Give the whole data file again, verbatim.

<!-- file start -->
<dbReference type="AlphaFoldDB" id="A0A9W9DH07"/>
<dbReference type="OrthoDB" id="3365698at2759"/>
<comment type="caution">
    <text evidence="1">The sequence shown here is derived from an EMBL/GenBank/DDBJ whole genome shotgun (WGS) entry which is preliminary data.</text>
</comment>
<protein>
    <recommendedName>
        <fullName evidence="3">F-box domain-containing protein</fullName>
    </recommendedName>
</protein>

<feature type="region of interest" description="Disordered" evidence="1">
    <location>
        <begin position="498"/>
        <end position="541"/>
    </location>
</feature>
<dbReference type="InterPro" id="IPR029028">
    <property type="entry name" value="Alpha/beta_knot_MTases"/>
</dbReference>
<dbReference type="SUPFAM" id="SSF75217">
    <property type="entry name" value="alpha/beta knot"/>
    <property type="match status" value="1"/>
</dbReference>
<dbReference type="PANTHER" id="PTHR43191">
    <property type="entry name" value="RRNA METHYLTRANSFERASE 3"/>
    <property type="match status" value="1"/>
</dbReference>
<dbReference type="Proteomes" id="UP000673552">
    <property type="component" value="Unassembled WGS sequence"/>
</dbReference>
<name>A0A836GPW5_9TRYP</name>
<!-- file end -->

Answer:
<dbReference type="AlphaFoldDB" id="A0A9W9DH07"/>
<dbReference type="OrthoDB" id="3365698at2759"/>
<comment type="caution">
    <text evidence="1">The sequence shown here is derived from an EMBL/GenBank/DDBJ whole genome shotgun (WGS) entry which is preliminary data.</text>
</comment>
<protein>
    <recommendedName>
        <fullName evidence="3">F-box domain-containing protein</fullName>
    </recommendedName>
</protein>

<feature type="region of interest" description="Disordered" evidence="1">
    <location>
        <begin position="498"/>
        <end position="541"/>
    </location>
</feature>
<dbReference type="InterPro" id="IPR029028">
    <property type="entry name" value="Alpha/beta_knot_MTases"/>
</dbReference>
<dbReference type="SUPFAM" id="SSF75217">
    <property type="entry name" value="alpha/beta knot"/>
    <property type="match status" value="1"/>
</dbReference>
<dbReference type="PANTHER" id="PTHR43191">
    <property type="entry name" value="RRNA METHYLTRANSFERASE 3"/>
    <property type="match status" value="1"/>
</dbReference>
<dbReference type="Proteomes" id="UP000673552">
    <property type="component" value="Unassembled WGS sequence"/>
</dbReference>
<name>A0A836GPW5_9TRYP</name>